Mars Exchange
Food for Mars: Harvest and Tomatoes

Food for Mars: Harvest and Tomatoes

by Natasha Schön on Sunday, 6th September 2015 in Food for Mars, People, Wieger Wamelink

This blog was going to be about the pros and cons of going to Mars versus the moon, on special request of Arno Wielders, Mars One's co-founder and Chief Technical Officer. However, this will have to wait because all kinds of exciting things happened in the experiment including first results. This is the ninth post in a blog series about experiments conducted by a team of ecologists and crop scientists of Wageningen UR. The goal of these experiments is a proof of concepts for providing the first (human) Martians with ‘own-grown’ fresh food. Find the links to our first eight blog posts below!

The first exciting news is that the tomato plants on the Mars soil simulant have formed their first fruits. There are four of them so far and they are starting to colour from green to red, so soon there will be ripe tomatoes! Even more plants are flowering so we expect plenty more in due course. That is, if we would continue the experiment. Unfortunately, we are out of money and the experiment was supposed to run until September. We will continue till the first ‘Martian’ tomatoes are ripe, but soon after that it will be the final harvest. When the ‘Martian’ tomatoes are ripe we will launch another press offensive to finalize this season's campaign. The tweet about the green tomatoes has already triggered the Dutch television program EenVandaag (on average 1 million viewers) to get in touch; as a result they filmed the experiment extensively and it will soon be broadcasted. Combined with press release we will begin a crowdfunding campaign; one of the projects we will be looking for money for will be the heavy metal analyses of the harvest crops.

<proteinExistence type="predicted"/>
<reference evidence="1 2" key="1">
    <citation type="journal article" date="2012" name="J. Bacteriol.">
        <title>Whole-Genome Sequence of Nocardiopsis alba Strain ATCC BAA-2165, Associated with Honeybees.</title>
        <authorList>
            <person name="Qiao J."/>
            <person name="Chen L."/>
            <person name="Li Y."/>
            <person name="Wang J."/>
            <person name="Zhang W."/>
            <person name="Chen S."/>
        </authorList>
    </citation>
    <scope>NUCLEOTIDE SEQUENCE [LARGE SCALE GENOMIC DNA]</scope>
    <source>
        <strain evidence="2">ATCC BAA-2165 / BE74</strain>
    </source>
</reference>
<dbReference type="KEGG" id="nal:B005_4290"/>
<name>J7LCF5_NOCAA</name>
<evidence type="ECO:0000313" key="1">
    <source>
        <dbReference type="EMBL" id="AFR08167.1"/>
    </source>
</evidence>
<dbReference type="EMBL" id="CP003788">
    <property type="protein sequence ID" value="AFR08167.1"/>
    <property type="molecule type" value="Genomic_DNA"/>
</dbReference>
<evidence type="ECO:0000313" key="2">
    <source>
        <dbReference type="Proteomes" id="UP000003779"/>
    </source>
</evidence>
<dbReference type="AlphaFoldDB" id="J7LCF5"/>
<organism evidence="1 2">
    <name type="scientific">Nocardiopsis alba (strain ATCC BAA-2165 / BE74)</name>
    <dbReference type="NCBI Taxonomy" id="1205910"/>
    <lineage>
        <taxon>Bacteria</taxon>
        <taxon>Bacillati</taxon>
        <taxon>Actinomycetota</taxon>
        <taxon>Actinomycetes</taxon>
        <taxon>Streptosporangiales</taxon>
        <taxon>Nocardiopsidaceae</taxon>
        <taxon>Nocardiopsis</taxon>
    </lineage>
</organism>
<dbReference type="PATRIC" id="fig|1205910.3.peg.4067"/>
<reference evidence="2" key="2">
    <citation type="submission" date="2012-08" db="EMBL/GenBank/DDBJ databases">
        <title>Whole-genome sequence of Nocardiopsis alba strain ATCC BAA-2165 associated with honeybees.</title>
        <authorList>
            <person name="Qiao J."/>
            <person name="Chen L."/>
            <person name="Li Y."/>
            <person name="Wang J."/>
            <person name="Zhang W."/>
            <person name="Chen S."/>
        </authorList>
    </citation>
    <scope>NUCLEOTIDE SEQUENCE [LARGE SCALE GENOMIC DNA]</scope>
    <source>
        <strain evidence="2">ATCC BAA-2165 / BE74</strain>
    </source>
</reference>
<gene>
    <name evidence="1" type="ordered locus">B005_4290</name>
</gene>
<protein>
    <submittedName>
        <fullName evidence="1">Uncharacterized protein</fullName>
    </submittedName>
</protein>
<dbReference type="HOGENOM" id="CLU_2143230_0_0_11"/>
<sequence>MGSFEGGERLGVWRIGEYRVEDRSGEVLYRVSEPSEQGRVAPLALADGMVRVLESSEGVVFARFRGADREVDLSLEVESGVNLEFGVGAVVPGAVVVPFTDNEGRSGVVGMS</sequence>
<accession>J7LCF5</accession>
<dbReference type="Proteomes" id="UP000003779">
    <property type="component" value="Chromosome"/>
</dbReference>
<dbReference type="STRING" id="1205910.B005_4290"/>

The second piece of news is that we weighed the harvest that has been retrieved up until now. We could already see (just by looking) that there were differences in biomass production, and I estimated that the biomass growth on Mars was about 25-30% of the earth control. The real results were slightly different.

Biomass formed per tray (average) up till now: Earth control 101 g, Mars soil simulant 51 g and moon soil simulant 37 g, all dry mass (e.g. after one week of being dried out in the oven).

So the harvest is better than I thought and the production levels achieved from the Mars soil simulant is (a very encouraging) 50% of the weights recorded from the earth control, (using very nutrient rich and highly organic soil). We are getting there! It already shows that adding the biomass to the soil at the beginning of the experiment really worked, which means that in principle it is possible to enrich the soil with nitrogen, via legumes such as the peas, beans and clovers in the form of ‘green manure’.

Story contributed by Wieger Wamelink, a Senior Ecologist at Alterra. 

More Information:

The first tomato’s on Mars soil simulant.

Ripe tomato’s after harvest on the Earth control soil.

Weighing the harvested biomass.

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